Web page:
Lessons are reviewed very often - essentially, before each workshop by the instructor of that workshop. This can be a quick review, looking at issues and fixing easy things, or more thorough.

Every so often (such as at this training), there is an extensive hackathon period of fully revising a lesson and making major improvements.

We now go to the lesson-review checklist (link above) and discuss it, instead of duplicating things here.

Technical aspects

There is not much special to say about contributing to existing lessons: they are public and open repositories on GitHub. Make issues and pull requests (PR) about ideas and improvements.

  • It’s OK to make issues/PRs about ideas or things still under discussion.
  • If you see an open pull request, don’t be afraid to comment and merge!
  • Avoid merging own pull requests.

You can most likely figure out how the different pages work. In short:

  • _episodes/ contains the markdown files of each episode, which get automatically assembled. There is YAML metadata at the top of each.
  • index.md is the main page, guide.md is the instructor’s guide, and reference.md is the learner’s reference guide.

For substantial changes we recommend to first open an issue and describe your idea and collect feedback before you start with an extensive rewrite.

Creating new teaching material

Creating new teaching material is a longer process, because you should go through the whole backwards lesson design process and get extensive comments. Still, don’t feel afraid: nothing is perfect (or even good) the first time. In fact, it may be an advantage to share an imperfect lesson with others early to collect feedback and suggestions before the lesson “solidifies” too much. Draft it and collect feedback. The result will probably be better than working in isolation towards a “perfect” lesson.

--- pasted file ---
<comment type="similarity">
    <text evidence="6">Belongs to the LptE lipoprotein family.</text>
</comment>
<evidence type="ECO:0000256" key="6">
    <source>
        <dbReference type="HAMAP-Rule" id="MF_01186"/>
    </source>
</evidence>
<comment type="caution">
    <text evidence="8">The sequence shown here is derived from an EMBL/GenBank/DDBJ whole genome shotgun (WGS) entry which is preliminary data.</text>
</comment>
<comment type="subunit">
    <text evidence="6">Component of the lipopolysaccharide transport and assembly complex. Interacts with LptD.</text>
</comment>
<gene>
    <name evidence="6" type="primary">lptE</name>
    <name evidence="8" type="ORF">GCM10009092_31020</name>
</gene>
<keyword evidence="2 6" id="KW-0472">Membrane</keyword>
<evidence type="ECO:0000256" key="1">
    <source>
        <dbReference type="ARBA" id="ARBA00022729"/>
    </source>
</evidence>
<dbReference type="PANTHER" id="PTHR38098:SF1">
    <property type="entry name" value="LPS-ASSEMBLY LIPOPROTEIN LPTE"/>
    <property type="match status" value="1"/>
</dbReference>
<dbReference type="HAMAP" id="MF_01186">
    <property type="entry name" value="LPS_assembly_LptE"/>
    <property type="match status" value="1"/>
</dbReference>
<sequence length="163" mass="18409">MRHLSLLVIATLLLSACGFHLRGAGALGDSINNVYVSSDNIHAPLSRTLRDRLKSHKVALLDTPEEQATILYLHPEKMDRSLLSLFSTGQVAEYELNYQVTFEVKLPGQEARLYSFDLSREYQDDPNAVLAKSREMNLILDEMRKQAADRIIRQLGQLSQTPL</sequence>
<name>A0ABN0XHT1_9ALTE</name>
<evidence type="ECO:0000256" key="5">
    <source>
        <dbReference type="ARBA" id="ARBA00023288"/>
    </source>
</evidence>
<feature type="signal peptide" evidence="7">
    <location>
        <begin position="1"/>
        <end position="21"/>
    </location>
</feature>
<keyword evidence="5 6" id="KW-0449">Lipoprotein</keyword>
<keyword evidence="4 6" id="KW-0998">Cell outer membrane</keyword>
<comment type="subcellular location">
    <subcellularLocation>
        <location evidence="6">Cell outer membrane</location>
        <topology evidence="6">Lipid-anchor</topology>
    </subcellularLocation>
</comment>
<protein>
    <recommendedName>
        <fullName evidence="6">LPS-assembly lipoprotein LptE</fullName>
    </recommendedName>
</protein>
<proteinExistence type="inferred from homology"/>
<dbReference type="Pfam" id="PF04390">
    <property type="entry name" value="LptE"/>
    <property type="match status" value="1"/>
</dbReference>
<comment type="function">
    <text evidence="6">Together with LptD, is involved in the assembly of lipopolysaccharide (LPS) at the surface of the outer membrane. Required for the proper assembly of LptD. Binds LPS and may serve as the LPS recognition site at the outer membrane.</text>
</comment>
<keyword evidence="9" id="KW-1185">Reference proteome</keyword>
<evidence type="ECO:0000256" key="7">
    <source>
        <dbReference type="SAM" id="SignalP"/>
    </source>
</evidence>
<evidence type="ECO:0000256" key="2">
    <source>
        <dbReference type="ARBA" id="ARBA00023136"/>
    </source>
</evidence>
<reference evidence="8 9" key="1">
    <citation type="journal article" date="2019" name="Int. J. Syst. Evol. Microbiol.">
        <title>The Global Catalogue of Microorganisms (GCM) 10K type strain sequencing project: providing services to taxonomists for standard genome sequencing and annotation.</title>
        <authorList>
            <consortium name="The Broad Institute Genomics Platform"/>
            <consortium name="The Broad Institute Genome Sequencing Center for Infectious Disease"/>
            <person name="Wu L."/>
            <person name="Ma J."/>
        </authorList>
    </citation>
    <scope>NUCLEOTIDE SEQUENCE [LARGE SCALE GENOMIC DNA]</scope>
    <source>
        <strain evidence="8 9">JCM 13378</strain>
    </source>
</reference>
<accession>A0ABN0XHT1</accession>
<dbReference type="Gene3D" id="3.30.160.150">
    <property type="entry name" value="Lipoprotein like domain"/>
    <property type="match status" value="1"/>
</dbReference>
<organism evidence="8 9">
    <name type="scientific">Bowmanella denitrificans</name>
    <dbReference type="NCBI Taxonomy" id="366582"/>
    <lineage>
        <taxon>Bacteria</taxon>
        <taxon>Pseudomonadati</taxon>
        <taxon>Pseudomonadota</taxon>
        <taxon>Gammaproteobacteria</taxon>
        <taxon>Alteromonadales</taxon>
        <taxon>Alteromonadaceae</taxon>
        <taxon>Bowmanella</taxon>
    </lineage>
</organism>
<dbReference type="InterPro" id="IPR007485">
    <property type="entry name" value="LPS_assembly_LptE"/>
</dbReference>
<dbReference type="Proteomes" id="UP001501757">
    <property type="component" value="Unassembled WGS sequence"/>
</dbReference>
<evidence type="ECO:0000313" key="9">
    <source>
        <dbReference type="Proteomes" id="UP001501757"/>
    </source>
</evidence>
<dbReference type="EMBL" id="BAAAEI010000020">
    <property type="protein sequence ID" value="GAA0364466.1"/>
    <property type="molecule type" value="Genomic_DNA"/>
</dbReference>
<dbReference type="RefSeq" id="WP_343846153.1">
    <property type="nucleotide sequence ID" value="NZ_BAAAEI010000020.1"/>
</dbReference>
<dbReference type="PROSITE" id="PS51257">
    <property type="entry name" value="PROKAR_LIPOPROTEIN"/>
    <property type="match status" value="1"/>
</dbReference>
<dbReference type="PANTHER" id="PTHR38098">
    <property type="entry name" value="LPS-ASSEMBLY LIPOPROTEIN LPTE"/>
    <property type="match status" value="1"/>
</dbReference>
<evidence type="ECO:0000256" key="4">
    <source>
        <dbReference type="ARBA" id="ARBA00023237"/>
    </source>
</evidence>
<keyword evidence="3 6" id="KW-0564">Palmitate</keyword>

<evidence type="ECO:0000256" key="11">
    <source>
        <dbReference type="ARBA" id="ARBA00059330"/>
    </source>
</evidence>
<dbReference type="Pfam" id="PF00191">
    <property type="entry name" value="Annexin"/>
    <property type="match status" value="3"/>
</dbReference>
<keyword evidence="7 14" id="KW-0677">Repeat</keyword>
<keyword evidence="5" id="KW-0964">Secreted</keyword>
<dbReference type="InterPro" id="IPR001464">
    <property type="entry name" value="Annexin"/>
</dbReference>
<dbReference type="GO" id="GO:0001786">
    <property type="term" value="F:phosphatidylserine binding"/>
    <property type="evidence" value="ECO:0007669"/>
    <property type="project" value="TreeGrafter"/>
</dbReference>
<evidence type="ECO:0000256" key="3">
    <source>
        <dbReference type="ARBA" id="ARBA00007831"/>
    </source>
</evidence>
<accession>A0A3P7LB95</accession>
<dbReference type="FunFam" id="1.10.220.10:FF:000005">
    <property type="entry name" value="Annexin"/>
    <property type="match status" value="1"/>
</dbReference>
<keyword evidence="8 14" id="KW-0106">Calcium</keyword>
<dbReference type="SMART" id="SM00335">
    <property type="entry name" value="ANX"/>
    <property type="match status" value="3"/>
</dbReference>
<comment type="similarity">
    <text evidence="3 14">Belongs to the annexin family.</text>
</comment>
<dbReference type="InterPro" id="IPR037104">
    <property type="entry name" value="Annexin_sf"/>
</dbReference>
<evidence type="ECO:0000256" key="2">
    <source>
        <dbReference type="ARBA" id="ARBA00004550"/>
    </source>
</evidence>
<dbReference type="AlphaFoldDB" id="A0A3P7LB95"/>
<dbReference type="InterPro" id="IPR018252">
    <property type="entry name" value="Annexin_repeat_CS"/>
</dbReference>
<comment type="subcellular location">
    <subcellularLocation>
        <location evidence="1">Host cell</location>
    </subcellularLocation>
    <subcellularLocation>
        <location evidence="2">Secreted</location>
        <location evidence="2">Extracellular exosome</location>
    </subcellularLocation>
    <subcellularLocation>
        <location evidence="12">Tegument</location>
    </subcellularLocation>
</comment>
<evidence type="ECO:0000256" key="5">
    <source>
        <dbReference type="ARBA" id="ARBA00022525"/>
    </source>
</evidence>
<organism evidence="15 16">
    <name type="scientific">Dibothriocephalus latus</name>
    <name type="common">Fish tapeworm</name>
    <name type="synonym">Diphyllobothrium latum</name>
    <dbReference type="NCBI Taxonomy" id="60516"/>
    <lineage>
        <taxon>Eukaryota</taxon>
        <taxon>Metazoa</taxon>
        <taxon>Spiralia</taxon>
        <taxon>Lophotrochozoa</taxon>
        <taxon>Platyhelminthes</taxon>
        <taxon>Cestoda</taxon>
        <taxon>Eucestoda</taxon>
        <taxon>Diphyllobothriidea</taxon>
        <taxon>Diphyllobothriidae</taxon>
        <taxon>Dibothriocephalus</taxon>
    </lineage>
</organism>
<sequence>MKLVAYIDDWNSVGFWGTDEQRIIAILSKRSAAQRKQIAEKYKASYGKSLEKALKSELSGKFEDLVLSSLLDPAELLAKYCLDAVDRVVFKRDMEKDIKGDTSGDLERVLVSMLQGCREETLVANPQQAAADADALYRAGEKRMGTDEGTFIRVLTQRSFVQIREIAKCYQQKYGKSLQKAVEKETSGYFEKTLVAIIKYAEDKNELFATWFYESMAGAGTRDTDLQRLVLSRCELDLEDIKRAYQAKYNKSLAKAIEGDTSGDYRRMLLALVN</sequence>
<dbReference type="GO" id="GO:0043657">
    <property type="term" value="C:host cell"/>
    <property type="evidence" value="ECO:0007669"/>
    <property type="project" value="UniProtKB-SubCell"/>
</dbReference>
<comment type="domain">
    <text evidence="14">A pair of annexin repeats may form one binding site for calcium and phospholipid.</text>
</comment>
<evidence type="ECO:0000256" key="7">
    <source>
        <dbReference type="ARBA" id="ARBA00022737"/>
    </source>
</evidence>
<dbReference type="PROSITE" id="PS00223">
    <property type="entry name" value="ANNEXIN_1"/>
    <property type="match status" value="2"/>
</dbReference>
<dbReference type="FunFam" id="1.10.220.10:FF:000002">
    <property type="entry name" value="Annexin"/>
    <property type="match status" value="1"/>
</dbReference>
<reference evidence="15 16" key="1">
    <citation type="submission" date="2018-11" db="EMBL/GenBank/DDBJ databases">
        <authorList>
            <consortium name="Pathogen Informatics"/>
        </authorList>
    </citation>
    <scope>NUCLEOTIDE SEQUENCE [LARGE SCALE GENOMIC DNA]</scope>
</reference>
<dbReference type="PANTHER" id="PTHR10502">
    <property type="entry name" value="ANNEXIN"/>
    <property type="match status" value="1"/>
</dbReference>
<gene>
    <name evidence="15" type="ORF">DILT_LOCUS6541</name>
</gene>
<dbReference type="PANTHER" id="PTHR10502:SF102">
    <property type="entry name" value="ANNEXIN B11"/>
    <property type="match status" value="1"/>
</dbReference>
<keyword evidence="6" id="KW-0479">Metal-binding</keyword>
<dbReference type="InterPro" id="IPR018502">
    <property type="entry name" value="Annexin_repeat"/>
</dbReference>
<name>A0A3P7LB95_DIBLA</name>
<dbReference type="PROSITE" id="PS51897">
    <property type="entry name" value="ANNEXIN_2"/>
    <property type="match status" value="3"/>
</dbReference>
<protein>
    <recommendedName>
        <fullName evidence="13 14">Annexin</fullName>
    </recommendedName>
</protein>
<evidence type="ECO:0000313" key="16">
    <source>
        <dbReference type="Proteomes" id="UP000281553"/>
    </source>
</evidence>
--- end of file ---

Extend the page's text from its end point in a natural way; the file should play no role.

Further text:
Conceptual approach

We should use the backwards lesson design process, mentioned above. This is extensively discussed in the chapter “A lesson design process” of the book “Teaching Tech Together”, but we have a shorter summary for quicker reference and discussion in the CodeRefinery lesson-design manual.

Instead of duplicating information here, we will directly discuss the design process with the CodeRefinery manual.

Technical aspects

Again, lessons are developed on GitHub.

To get started, we recommend to generate a copy from the example lesson template.

After creating the new lesson repository, adapt _config.yml.

Note that the lesson template contains the repository jekyll-common as Git submodule. We do this to have one repository with common layout and styling and to make it relatively easy to update lesson repositories after layout or styling changes.

Backwards design exercise

Practice backwards design

Choose a simple lesson topic and apply backwards lesson design. You won’t get all the way through, but come up with a logical progression of exercises.

Some suggestions:

  • Regular expressions
  • Making papers in LaTeX
  • Making figures in your favorite programming language
  • Linux shell basics
  • Something non-technical, such as painting a room
  • An instructor training for CodeRefinery

How does this compare to other lessons you have designed?

Backwards lesson design in practice (advanced)

Was this instructor training material backwards-designed? How can you tell?

Key points

  • The backwards lesson design process saves time and increases quality

  • We have checklists for reviewing existing lessons and creating new lessons